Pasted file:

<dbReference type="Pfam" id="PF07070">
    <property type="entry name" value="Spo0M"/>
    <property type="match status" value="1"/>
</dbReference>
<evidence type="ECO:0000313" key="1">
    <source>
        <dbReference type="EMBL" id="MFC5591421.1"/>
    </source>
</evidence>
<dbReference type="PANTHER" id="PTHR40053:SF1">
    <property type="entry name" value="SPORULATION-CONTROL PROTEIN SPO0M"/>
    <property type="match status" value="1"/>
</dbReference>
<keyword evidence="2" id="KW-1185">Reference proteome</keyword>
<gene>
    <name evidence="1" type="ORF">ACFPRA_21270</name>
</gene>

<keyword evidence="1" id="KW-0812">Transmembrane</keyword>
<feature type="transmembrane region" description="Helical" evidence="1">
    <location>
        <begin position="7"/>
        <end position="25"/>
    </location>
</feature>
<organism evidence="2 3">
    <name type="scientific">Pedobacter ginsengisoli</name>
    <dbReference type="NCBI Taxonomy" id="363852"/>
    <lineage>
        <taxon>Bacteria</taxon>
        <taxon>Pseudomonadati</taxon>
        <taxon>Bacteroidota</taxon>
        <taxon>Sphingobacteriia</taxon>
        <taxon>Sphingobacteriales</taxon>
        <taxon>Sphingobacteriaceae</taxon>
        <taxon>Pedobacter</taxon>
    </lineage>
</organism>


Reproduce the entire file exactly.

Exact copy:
<dbReference type="Pfam" id="PF07070">
    <property type="entry name" value="Spo0M"/>
    <property type="match status" value="1"/>
</dbReference>
<evidence type="ECO:0000313" key="1">
    <source>
        <dbReference type="EMBL" id="MFC5591421.1"/>
    </source>
</evidence>
<dbReference type="PANTHER" id="PTHR40053:SF1">
    <property type="entry name" value="SPORULATION-CONTROL PROTEIN SPO0M"/>
    <property type="match status" value="1"/>
</dbReference>
<keyword evidence="2" id="KW-1185">Reference proteome</keyword>
<gene>
    <name evidence="1" type="ORF">ACFPRA_21270</name>
</gene>

<keyword evidence="1" id="KW-0812">Transmembrane</keyword>
<feature type="transmembrane region" description="Helical" evidence="1">
    <location>
        <begin position="7"/>
        <end position="25"/>
    </location>
</feature>
<organism evidence="2 3">
    <name type="scientific">Pedobacter ginsengisoli</name>
    <dbReference type="NCBI Taxonomy" id="363852"/>
    <lineage>
        <taxon>Bacteria</taxon>
        <taxon>Pseudomonadati</taxon>
        <taxon>Bacteroidota</taxon>
        <taxon>Sphingobacteriia</taxon>
        <taxon>Sphingobacteriales</taxon>
        <taxon>Sphingobacteriaceae</taxon>
        <taxon>Pedobacter</taxon>
    </lineage>
</organism>